The other day Shane O'Dea, in his business shirt and slacks (he's a paediatrician by day), wandered into the Fair Food warehouse with a 5kg box of shiny pink and white fresh pistachios (like those in the pic up there) and asked if we were interested in trying some. Now you could quite easily live your whole life without ever seeing a fresh pistachio, needless to say even though there were only three of us around at the time we mobbed Shane for a taste. As well as being beautiful to look at the nuts are fresh and clean tasting and you really get that feeling, that understanding, that taste of where something so familiar comes from.
Twelve years ago, with climate change and diversity in mind, Shane's family planted 2000 pistachio trees on their Goulburn Valley property. Pistachios are a very hardy desert plant that can hack heat, cold and salty soils. More than a decade later this is the O'Dea's second harvest and the fresh nuts are only available for a few weeks each year with most being sun-dried and bagged up for sale through the year (we hope to get some of these in as well).
Shane's returning tomorrow with a load of fresh pistachios and this week we'll be featuring them in a selection of set produce boxes as well as in the webshop. You eat them a little like fresh broad beans, peeling off the two outer layers to get to the tasty nut/kernel inside. Shane says keep them in an open bowl in the fridge and eat them within a few days.
Life after Pink Bag
So last week we put out the call to replace our beloved but sadly no longer available Rhino (aka Pink Bag) Coffee. I asked for your help to find some great tasting organic coffee that paid growers and workers a fair price, benefited local communities and that you had a close connection to. There was a big response (well it is Melbourne) with a lot of love for two projects;
Wild Timor Coffee (that's them above) started by a group of former Australian Soldiers on peacekeeping duty in East Timor who wanted to help locals develop their mountain communities through direct, sustainable coffee trade. Their director, Tom Potter, works on the ground with coffee farmers in East Timor, Wild Timor roasts in Melbourne and also has cafes in Carlton and Coburg. Profits go to support environmental, education and health projects.
WithOneBean (that's them in action below) are another direct trade project who pay above Fairtrade prices, invest back into skill development, training and education to improve their crops. They also roast in Melbourne with the profits going back into a reforestation program called WithOneSeed. So far they've planted over 50,000 mahogany trees in a bid to combat climate change, soil degradation and improve livelihoods of farming communities.
Also out forward was Fair Food's Food Host and award winning cafe Auction Rooms for their Small Batch blend, Republica got a recommendation and our friends from Food Connect up in Brisbane suggested their coffee guys Prestige Organics who have a PNG plantation dedicated to the economic development of the five villages that surround it.
We've obviously got our work cut out sampling a fair amount of coffee, meeting great people and learning more about the projects behind the beans. I can already see we may be stocking more than one brand.
After years of digestive issues I've taken the plunge and am doing the anti-Candida diet which started last week with a 5 day green-vegetables-only cleanse. I have been fructose free for going on 12 months now and I went off caffeine 2 weeks prior which wasn't so bad, I quite liked my morning dandelion-chicory soy latte. But nothing prepared me for how hard it was going to be and just how long 5 days can feel sans sugar, carbs, protein and root veg.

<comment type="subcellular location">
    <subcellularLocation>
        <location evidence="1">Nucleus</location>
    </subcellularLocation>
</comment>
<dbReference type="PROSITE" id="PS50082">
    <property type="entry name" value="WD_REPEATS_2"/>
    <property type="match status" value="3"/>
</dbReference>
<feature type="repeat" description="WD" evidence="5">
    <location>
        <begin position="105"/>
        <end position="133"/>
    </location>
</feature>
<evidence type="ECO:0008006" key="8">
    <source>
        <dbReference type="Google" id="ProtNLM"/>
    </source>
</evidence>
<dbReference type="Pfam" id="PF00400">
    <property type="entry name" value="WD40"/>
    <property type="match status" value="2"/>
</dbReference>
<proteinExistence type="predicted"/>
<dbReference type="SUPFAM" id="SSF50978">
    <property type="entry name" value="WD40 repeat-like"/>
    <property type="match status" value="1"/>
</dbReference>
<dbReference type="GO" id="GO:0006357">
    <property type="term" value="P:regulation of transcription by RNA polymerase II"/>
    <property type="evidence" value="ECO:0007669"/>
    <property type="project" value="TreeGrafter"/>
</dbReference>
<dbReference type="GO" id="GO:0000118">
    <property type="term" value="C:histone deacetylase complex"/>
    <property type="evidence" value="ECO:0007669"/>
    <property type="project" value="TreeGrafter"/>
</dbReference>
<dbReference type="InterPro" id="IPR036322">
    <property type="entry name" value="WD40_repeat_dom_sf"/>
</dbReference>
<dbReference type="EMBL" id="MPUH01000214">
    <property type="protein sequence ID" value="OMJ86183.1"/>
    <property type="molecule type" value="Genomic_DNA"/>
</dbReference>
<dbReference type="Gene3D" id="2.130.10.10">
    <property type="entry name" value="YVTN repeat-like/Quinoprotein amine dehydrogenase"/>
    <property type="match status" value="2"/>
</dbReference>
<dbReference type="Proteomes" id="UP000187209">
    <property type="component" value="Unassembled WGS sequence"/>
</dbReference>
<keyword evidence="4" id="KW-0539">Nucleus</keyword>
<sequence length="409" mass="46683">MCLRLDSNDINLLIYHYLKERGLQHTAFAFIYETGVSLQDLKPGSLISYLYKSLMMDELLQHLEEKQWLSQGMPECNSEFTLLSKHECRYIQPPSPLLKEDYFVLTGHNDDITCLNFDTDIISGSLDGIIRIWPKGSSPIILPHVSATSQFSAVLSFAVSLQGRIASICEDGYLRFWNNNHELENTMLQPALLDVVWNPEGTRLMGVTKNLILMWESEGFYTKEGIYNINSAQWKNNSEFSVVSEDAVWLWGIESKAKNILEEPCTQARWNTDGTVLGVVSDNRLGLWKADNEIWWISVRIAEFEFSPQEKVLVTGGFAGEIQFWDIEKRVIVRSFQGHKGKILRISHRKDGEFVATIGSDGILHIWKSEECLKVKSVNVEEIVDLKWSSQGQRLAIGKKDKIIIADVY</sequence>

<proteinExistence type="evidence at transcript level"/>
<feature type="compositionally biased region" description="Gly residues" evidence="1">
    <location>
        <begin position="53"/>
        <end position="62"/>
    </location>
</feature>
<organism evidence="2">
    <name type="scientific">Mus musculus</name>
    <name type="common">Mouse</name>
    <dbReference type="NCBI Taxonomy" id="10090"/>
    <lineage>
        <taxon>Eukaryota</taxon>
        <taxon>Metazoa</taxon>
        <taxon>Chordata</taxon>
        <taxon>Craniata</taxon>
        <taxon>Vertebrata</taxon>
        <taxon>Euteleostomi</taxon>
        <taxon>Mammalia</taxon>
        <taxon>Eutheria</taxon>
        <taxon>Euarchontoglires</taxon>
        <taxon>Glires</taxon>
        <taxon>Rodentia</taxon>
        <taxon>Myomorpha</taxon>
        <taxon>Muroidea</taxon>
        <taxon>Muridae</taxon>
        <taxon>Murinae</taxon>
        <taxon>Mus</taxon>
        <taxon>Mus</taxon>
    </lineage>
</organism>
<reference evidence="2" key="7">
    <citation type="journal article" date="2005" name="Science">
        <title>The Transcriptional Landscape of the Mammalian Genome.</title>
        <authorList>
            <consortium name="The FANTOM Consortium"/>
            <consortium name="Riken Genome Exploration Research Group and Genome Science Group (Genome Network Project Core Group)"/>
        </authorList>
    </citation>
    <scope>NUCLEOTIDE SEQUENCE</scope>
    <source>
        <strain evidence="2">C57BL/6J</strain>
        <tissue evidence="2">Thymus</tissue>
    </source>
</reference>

Talk about a lesson in patience and deep breathing. I'm all for a cooked breakfast of veggies and eggs on the weekend, at a civilized hour, accompanied by the paper and a soy latte, but I'll be damned if I can make friends with a green capsicum and kale omelette at 6.30 after the 6am delight of downing a detox drink of half a litre of distilled water, apple cider vinegar, lemon juice and cayenne pepper. Talk about starting the day grumpy! I never realized how much my yoghurt and home-made granola got me out of bed in the morning until I couldn't have it. I kept telling myself it was just a few a days, just another moment in time but that wasn't as mollifying as I had hoped. Couple that with the fact that I had just started working in a new office and was driving spreadsheets and purchase orders in a new system for 9 hours a day for the first time in 3 years, so brain strain was at maximum warp as well as the brain fog that set in with the Candida die off.
Quite one of the most challenging weeks of my life thus far. On the last day I was tempted to tell an overly chatty train commuter in the way home to shush lest I stab him with my over-used salad fork and raced (read stumbled slowly, too exhausted for anything faster by this stage) home, threw some toasted almonds in the food processor and promptly ate 3 spoonfuls of warm almond butter straight out of the mixer the second it was ready - UTTER BLISS! I had never tasted anything so incredibly satisfying. I am now into phase 2 of the 2 month diet and everything else is a breeze, I don't care how long it will be before I can have a coffee, or some pumpkin, or a piece of fruit because I can now have yoghurt, nuts and the wondrous invention that is coconut bread.
Congratulations to Amy Truslove, a Generous Cooks Box is coming your way. And thank you to everyone who shared their stories - I've begun to realise how common having a dodgy gut is and the huge impact it's having not only on our digestion but also our skin and our moods and our immune systems - you'd think there's a bloody epidemic going on out there.
Have a great week
CERES Fair Food's weekly update with stories from our farmers and producers, Food Hosts, the Fair Food warehouse and theworld at large.